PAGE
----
A particularly strong herb, celandine was helpful in treating cases of liver dysfunction, but was used with caution. It was also useful in the treatment of gallstones, inflammations of the gallbladder, jaundice, hepatitis and bilious headaches. Fresh celandine juice was said to rid the bearer of warts and corns when applied topically, but care was taken as it could cause skin irritation.
This plant was also used to improve eyesight, in particular the removal of the whitish opaque spots on the eye called 'kennings'. However, since celandine is so acrid, this treatment would be quite painful; but eyesight is key to the origin of this herb's name. Chelidon is the Greek word for swallow, and the plant was named Chelidonium as swallows used the plant to reinforce the eyesight of their young.
Ramsons were widely used in the Highlands to treat kidney stones. A tea made from the leaves could be drunk as a tonic, which cleansed and strengthened the blood. The leaves were also included in poultices for drawing out pus, and its anti-viral and anti-bacterial properties made it ideal for treating wounds and infections. It could also be included in salads and soups, or cooked as a vegetable. It was most effective when used fresh.
When a patient was in distress, valerian was used. It acts to sedate the central nervous system, and provided great relief in cases of anxiety, panic, distress and insomnia. It also has a relaxing action on smooth muscles of the bowel and blood vessels, making it very useful for treating cases of stress-related irritable bowel syndrome and hypertension.
When valerian was included in love sachets, it was said to bring calm to an argument. It was also said to ward off evil—the Greeks traditionally hung a sprig of valerian under a window for this purpose.
Those with heart conditions could make good use of Lily of the Valley. It was said to regulate and strengthen a weak and unstable heart, which made it vital in the treatment of cardiac debility and dropsy. However, Lily of the Valley's effectiveness on heart function comes from its cardiac glycosides, which are extremely toxic. Only a trained professional could administer this potentially deadly plant.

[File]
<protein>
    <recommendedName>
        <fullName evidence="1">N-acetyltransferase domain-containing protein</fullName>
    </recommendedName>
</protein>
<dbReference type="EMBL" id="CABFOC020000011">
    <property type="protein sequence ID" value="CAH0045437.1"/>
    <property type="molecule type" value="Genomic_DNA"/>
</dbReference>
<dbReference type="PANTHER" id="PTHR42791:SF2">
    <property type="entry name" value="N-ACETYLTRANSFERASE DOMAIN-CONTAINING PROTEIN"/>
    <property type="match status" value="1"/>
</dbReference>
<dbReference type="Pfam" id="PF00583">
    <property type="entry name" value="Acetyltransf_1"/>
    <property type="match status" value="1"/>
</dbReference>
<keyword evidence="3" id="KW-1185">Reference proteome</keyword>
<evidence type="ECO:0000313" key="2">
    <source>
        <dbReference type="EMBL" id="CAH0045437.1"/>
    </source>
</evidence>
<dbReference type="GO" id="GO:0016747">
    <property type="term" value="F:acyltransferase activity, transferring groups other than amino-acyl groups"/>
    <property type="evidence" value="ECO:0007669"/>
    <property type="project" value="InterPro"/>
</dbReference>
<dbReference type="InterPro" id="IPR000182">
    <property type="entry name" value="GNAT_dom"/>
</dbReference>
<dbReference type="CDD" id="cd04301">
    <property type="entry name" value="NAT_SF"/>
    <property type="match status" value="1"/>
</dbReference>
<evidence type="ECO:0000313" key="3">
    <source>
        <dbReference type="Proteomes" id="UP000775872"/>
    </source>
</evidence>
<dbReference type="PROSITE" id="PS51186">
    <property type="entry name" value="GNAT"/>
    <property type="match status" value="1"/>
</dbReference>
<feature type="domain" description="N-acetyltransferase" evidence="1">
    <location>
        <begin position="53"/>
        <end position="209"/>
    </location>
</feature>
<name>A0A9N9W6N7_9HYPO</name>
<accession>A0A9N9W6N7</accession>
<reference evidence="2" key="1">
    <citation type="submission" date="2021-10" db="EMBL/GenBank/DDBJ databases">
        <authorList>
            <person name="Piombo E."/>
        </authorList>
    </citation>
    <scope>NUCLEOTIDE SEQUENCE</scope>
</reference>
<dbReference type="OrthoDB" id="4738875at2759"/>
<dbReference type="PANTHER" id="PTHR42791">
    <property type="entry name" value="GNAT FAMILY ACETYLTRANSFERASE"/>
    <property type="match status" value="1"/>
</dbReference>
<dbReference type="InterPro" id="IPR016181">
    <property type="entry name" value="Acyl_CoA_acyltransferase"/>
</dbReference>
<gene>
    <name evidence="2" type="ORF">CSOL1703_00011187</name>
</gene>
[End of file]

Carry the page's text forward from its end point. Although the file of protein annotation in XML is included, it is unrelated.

On a lighter note, the flowers produce the aromatic oil farnesol, giving the plant its wonderful sweet scent. It is said that the nightingale is drawn into the woodlands to find a mate due to this luring perfume, and it is also a traditional flower to have at weddings.
If a patient had been hitting the Rhenish and whisky hard for years, turmeric could have had great healing powers. Turmeric has a detoxifying and regenerative effect on the liver, increasing the volume and excretion of bile, which made it useful in treating liver and gallbladder diseases.
Turmeric originated from South India and was used for thousands of years in Siddha medicine. It made its way to Scotland via members of the British East India Company. It is included in Culpeper's Complete Herbal, first published in 1652.
We all know garlic, the chef's best friend, and its most common side effect: bad breath. The sulfurous compounds in garlic are responsible for its notorious smell, but were once associated with its many healing properties. It is an anti-bacterial, anti-fungal, anti-parasitic and anti-viral medicine, which made it a valuable remedy for a wide range of infections. It was also alleged to have cardiovascular properties, helping to lower blood pressure and cholesterol.
The cloves were eaten regularly to maintain healthy immunity or used at higher doses in the form of a decoction (a liquor made from concentrating the essence of the plant) or tincture. The Egyptians gave garlic to the pyramid workers and the Romans gave it to their soldiers in order to boost strength.
After a battle with the Redcoats or a lashing from the whip, comfrey was essential. Comfrey increases cell division, making it a rapid healer of both flesh and bone. In fact, it was called "knitbone" for this very reason. Comfrey was also said to heal ulcers and reduce bleeding from the stomach, throat, bowels, bladder, and lungs.
The plant has two parts: root and leaves. The leaves were used to remedy respiratory and urinary tract problems, and also assisted with inflammation of the sinuses and a dry cough. The root was more suited to the digestive system and bone healing. For the latter, the root was used in a poultice and applied to the affected area. If the skin was broken, the wound was cleaned thoroughly before application, as comfrey's quick healing action could lock in infection before the body had time to eradicate it. It could be combined with marigold, an anti-bacterial and anti-microbial herb, to avoid this problem.